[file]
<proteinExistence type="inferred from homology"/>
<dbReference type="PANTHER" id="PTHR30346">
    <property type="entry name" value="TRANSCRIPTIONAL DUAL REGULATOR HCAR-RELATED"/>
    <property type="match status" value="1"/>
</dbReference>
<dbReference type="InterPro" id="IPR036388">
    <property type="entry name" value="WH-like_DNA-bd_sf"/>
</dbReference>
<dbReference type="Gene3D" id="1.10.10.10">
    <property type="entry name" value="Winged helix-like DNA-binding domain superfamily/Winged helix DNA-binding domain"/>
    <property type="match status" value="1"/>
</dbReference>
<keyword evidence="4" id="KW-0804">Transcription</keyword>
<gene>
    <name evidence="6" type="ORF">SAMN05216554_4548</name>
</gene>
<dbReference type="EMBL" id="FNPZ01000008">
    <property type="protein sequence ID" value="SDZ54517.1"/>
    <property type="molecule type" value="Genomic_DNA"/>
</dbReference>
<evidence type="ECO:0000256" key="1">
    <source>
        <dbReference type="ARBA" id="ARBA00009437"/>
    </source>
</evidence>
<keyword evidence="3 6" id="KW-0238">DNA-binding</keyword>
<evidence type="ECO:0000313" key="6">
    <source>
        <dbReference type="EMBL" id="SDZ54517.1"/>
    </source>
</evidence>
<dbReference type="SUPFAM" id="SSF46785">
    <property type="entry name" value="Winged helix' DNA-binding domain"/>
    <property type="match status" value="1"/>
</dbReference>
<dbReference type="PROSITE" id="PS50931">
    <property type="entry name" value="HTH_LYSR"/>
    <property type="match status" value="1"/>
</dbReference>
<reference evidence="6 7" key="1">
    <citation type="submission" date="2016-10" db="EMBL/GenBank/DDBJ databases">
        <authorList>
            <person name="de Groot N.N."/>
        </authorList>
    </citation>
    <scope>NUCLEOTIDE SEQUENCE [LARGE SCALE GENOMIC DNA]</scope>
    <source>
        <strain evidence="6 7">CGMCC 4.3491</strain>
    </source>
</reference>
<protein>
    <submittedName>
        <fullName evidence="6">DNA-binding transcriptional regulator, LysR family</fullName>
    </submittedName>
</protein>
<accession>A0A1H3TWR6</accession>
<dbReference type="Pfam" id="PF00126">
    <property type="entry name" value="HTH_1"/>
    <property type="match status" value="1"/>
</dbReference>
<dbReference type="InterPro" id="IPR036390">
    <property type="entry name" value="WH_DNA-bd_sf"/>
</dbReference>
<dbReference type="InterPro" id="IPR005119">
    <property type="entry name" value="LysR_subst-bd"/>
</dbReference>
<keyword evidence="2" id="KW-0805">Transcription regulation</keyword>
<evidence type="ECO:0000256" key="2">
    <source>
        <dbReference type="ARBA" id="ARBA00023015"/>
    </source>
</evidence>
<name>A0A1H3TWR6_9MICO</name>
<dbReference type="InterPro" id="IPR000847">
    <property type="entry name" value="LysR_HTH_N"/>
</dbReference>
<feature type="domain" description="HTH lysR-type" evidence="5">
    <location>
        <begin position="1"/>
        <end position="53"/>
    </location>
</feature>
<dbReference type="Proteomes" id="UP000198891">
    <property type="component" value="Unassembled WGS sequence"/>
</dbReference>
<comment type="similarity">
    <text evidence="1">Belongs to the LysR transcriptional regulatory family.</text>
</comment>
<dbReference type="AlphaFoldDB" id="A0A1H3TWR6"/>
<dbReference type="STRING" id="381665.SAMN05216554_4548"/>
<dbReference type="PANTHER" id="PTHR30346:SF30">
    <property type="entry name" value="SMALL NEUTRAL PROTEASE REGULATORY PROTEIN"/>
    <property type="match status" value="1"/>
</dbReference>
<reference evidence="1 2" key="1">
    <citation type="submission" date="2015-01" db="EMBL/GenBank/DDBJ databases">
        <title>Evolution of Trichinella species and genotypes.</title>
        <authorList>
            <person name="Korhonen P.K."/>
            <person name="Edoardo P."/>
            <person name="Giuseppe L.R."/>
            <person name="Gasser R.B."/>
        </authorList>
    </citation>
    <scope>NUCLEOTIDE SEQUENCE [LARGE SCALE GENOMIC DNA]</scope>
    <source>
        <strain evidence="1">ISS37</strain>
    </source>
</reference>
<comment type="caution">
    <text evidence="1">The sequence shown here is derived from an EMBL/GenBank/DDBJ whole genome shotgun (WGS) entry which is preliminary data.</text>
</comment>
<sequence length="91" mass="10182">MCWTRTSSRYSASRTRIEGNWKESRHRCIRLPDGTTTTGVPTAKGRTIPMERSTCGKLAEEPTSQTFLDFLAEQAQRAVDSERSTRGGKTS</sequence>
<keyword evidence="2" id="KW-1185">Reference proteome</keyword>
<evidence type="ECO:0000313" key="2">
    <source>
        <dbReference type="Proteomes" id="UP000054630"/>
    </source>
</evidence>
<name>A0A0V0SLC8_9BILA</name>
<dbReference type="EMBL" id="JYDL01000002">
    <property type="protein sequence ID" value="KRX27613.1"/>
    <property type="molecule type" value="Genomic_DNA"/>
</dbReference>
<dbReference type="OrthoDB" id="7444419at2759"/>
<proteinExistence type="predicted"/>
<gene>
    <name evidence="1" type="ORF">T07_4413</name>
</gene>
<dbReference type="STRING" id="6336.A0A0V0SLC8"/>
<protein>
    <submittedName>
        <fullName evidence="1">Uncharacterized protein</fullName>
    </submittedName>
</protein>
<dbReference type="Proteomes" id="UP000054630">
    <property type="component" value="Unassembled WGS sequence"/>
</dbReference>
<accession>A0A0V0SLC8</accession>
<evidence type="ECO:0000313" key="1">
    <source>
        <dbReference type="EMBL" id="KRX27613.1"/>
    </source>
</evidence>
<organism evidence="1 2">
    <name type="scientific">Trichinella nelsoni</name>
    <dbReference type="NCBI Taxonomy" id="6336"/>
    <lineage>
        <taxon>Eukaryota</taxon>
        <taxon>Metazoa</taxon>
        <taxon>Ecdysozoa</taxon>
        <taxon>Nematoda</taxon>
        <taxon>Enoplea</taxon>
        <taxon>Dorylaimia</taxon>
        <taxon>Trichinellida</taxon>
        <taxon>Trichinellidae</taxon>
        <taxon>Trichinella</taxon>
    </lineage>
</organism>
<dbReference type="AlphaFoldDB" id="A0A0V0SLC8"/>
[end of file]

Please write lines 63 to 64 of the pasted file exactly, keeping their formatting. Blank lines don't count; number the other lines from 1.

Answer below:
</dbReference>
<dbReference type="InterPro" id="IPR005119">